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Materials 2009, 2(4), 2216-2227;

Inorganic Polymer Matrix Composite Strength Related to Interface Condition

Composite Materials, Manufacture and Structures Laboratory, Mechanical Engineering, Colorado State Universtiy, Fort Collins, 80523-1374 Colorado, USA
Maine Maritime Academy, Castine, 04420 Maine, USA
Author to whom correspondence should be addressed.
Received: 31 October 2009 / Revised: 29 November 2009 / Accepted: 3 December 2009 / Published: 7 December 2009
(This article belongs to the Special Issue Composite Materials)
Full-Text   |   PDF [874 KB, uploaded 7 December 2009]   |  


Resin transfer molding of an inorganic polymer binder was successfully demonstrated in the preparation of ceramic fiber reinforced engine exhaust valves. Unfortunately, in the preliminary processing trials, the resulting composite valves were too brittle for in-engine evaluation. To address this limited toughness, the effectiveness of a modified fiber-matrix interface is investigated through the use of carbon as a model material fiber coating. After sequential heat treatments composites molded from uncoated and carbon coated fibers are compared using room temperature 3-point bend testing. Carbon coated Nextel fiber reinforced geopolymer composites demonstrated a 50% improvement in strength, versus that of the uncoated fiber reinforced composites, after the 250 °C postcure. View Full-Text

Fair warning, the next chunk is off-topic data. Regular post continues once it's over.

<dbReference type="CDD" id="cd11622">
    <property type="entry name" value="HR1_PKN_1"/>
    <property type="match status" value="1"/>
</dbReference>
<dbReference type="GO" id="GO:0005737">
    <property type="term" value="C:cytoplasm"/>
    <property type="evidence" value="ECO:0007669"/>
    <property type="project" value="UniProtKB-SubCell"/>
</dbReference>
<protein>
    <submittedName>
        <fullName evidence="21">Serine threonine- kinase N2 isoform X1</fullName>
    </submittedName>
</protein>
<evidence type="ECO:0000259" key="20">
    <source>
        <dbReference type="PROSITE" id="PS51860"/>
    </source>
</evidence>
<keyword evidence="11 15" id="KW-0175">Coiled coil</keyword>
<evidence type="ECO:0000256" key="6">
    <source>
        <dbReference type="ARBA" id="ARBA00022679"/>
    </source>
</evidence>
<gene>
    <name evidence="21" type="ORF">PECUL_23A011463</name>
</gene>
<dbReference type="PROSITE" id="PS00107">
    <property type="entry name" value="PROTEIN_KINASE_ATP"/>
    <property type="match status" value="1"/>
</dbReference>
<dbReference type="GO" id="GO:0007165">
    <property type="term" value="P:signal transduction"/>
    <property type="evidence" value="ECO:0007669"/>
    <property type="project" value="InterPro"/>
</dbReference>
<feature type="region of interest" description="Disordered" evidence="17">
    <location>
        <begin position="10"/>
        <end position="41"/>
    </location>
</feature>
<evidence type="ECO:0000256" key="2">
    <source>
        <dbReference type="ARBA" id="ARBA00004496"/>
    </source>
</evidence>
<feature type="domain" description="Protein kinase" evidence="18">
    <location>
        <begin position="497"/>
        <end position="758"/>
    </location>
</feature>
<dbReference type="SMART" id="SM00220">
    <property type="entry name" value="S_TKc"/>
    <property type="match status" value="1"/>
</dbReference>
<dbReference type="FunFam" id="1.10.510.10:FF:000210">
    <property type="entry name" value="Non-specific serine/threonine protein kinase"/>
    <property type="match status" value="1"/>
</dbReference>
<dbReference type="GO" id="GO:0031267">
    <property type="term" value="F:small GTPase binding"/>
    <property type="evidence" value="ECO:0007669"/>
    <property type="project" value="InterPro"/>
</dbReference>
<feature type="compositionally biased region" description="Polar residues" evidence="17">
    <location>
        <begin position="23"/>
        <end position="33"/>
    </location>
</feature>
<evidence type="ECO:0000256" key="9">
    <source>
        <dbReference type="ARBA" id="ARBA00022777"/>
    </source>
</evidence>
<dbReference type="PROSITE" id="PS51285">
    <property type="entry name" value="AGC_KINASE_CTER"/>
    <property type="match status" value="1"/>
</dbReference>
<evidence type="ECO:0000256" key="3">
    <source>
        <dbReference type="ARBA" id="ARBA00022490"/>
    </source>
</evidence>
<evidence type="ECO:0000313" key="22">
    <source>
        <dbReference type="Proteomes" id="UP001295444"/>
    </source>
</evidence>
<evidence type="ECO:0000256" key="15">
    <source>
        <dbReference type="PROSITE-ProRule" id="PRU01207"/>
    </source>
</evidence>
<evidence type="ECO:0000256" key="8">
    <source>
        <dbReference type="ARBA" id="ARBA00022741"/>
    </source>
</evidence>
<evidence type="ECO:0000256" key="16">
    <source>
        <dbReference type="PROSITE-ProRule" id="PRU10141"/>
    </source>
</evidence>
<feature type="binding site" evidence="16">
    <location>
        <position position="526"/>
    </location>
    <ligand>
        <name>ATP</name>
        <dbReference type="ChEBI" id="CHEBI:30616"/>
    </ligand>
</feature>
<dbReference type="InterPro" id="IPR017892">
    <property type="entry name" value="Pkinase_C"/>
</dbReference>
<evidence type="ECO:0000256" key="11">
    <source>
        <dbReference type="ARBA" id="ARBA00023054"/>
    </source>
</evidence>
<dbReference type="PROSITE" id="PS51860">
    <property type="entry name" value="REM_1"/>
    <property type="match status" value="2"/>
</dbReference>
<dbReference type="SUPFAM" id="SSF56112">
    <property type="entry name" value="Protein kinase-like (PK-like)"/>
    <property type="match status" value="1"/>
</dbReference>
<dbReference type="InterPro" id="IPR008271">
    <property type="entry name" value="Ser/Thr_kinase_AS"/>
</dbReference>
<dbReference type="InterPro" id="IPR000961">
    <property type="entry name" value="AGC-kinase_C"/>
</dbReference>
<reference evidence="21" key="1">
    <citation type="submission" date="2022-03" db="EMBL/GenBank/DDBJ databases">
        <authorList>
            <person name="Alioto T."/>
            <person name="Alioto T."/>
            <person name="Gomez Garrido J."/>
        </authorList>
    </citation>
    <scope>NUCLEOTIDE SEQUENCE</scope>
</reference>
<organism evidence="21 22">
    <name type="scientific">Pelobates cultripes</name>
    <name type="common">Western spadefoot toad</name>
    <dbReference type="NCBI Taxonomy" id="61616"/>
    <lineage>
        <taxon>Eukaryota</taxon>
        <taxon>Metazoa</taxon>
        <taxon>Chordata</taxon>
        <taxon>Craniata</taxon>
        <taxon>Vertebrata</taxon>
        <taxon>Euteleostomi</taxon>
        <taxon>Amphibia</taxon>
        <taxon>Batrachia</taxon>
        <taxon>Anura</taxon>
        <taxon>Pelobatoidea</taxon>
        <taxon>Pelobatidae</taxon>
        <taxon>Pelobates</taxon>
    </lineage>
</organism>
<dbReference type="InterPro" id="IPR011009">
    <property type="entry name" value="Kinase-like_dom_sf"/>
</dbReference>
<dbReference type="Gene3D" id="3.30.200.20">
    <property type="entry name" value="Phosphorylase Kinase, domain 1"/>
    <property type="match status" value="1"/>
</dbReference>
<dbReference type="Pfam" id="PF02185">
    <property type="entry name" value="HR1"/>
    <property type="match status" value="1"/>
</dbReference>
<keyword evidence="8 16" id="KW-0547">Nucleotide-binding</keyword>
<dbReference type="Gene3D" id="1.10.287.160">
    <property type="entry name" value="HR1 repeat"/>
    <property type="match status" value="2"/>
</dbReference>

Keywords: geopolymer; inorganic polymer; ceramic matrix composite; engine valve geopolymer; inorganic polymer; ceramic matrix composite; engine valve

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This is an open access article distributed under the Creative Commons Attribution License (CC BY 3.0).

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MDPI and ACS Style

Radford, D.W.; Grabher, A.; Bridge, J. Inorganic Polymer Matrix Composite Strength Related to Interface Condition. Materials 2009, 2, 2216-2227.

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